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2012-03-14 / National

Demand for Youth Services Rise at Salvation Army Centers as Recession’s Effects Strain Families

Report Finds 81 Percent of Salvation Army Programs Saw Increased Need for Assistance for Services to Youth
Bob Brady– For The Salvation Army Ph: 202-289-4001

 Alexandria, VA (March 12, 2012) – The economic recession and its remaining aftershocks throughout American society have had a major impact on American families and youths across the country according to the new report, “Growing Up in a Downturn,” released by The Salvation Army today.  The report, based on a 2011 fourth quarter survey, found that 81 percent of Salvation Army social service centers in cities throughout the United States have seen increases in requests for youth programs and services, including education, food, arts and theater, athletics and youth ministries. Despite an increase in volunteerism at some centers, many programs were also forced to cut back on services due to the growing need and losses in funding.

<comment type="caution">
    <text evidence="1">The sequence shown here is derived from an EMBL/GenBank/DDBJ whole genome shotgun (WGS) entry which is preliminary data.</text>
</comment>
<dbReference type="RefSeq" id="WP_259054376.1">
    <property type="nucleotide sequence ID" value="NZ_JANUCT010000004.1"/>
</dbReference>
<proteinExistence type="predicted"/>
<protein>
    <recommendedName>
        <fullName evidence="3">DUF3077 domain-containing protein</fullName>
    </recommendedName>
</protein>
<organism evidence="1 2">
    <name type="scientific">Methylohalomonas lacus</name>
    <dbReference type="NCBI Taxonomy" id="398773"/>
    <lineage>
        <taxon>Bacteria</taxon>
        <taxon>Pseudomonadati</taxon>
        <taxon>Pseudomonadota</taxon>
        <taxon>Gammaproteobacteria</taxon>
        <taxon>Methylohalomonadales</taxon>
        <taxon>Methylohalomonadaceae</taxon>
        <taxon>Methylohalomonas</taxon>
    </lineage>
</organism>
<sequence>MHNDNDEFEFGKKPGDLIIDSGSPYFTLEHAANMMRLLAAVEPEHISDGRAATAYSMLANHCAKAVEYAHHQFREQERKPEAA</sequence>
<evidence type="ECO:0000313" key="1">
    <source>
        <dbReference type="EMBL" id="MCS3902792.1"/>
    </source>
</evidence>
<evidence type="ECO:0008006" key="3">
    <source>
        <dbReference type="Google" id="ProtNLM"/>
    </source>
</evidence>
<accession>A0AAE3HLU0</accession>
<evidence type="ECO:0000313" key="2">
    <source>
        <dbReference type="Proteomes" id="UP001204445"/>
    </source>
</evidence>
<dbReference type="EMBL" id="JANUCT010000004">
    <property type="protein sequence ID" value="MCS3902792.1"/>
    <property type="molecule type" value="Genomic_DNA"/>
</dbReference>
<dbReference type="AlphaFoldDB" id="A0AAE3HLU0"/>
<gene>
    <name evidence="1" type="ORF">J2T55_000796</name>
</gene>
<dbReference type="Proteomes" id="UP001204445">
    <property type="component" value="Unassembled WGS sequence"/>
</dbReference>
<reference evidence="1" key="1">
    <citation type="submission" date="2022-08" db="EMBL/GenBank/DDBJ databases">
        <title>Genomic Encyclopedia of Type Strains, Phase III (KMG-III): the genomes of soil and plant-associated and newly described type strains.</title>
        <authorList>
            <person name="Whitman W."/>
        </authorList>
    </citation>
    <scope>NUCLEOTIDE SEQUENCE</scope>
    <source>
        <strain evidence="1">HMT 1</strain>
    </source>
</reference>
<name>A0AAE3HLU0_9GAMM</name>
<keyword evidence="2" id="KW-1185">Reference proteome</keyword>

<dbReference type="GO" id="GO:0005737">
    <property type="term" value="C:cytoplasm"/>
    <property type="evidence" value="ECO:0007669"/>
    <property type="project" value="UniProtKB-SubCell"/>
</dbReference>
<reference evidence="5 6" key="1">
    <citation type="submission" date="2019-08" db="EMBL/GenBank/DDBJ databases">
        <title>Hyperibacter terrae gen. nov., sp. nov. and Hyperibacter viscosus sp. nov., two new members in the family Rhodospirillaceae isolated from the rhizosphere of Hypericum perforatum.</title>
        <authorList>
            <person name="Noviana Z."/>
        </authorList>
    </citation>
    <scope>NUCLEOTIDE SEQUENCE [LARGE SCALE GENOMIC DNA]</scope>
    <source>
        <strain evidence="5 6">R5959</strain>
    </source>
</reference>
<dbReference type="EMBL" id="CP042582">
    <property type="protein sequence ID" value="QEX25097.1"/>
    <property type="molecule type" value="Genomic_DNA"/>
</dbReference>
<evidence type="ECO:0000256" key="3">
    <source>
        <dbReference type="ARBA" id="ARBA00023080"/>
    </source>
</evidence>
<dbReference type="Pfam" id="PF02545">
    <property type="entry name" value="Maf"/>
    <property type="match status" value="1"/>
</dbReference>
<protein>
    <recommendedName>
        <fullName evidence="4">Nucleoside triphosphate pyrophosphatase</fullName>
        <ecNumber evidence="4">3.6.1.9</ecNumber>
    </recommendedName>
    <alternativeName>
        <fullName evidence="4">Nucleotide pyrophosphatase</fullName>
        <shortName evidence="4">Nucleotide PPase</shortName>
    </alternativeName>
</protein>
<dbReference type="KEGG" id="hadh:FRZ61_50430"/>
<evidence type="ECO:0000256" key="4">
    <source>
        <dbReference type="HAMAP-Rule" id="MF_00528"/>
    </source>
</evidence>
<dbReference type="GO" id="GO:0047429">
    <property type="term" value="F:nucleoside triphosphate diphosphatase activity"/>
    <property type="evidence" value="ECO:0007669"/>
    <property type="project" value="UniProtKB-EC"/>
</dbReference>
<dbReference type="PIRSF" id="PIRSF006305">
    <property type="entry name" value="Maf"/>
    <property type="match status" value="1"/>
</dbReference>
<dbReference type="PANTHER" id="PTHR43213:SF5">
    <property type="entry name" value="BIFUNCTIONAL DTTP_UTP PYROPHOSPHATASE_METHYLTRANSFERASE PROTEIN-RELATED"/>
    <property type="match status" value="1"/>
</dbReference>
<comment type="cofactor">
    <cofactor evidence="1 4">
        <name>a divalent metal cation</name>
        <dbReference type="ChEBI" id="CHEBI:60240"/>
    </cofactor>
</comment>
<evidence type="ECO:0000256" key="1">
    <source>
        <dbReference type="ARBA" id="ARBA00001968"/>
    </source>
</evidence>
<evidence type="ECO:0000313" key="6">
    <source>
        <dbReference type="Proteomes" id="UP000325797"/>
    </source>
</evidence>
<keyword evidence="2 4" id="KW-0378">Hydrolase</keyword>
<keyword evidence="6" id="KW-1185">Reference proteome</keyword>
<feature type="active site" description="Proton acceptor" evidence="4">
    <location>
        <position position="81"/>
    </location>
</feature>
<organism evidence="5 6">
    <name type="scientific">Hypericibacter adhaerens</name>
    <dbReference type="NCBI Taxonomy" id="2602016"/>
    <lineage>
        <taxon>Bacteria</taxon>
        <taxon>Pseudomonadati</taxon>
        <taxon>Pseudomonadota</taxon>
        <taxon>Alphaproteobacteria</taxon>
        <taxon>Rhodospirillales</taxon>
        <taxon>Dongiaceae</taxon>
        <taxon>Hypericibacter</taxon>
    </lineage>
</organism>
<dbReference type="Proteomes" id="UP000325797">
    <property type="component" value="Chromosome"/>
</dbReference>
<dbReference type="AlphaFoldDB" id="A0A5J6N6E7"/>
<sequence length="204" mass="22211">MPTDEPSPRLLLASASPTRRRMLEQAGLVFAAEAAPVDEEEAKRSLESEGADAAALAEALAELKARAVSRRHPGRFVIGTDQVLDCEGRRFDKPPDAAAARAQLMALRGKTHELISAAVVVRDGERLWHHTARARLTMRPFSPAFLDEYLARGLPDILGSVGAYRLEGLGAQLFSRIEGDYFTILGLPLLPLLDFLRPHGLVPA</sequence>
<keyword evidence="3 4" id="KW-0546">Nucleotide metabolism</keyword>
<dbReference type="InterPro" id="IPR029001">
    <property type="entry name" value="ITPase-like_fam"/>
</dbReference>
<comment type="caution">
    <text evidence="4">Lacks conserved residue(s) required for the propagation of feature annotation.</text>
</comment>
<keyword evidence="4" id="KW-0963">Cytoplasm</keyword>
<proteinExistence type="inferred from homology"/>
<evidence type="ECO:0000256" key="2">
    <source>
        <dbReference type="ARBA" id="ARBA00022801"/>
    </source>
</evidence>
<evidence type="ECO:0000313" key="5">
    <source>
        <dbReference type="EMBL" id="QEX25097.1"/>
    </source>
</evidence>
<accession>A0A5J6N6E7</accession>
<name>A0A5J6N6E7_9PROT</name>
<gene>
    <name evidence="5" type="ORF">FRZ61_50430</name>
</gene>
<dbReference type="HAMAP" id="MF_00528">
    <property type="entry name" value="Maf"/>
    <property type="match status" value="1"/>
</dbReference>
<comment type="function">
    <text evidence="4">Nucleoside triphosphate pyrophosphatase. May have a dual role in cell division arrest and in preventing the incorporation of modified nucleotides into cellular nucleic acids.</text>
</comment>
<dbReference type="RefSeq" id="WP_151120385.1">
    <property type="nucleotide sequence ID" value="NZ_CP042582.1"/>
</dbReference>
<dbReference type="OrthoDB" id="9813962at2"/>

Salvation Army centers, including Corps Community Centers, Ray and Joan Kroc Community Centers, summer and day camps, preschools, daycare and after-school programs, have witnessed the growing need since 2008, when 75 percent of centers first experienced increased demand during the recession. Centers in more than 80 cities, including a dozen major metropolitan areas such as Baltimore, Cincinnati, Los Angeles, New York, Philadelphia, San Diego and San Francisco participated in the survey. 

“Potentially for years to come, parents across the country may be forced to make hard choices everyday about the welfare and safety of their children,” said Commissioner William Roberts, National Commander for The Salvation Army. “Regardless of their troubles, The Salvation Army will be there to help them through these trying times so those hard choices are a little easier to make.”

 According to The Salvation Army’s most recent annual report,  Salvation Army programs assisted more than 30.2 million Americans nationwide in 2010, up from 28.9 million in 2007. As demand in general rises, The Salvation Army is continuing to provide care and assistance to as many people as possible, especially youths in America who may not understand the full impact of the recession on their parents. Key findings in “Growing Up in a Downturn” include:

 ·       Eighty-one percent of Salvation Army youth programs saw an increase in demand for youth services in 2011, up from 75 percent in 2008.


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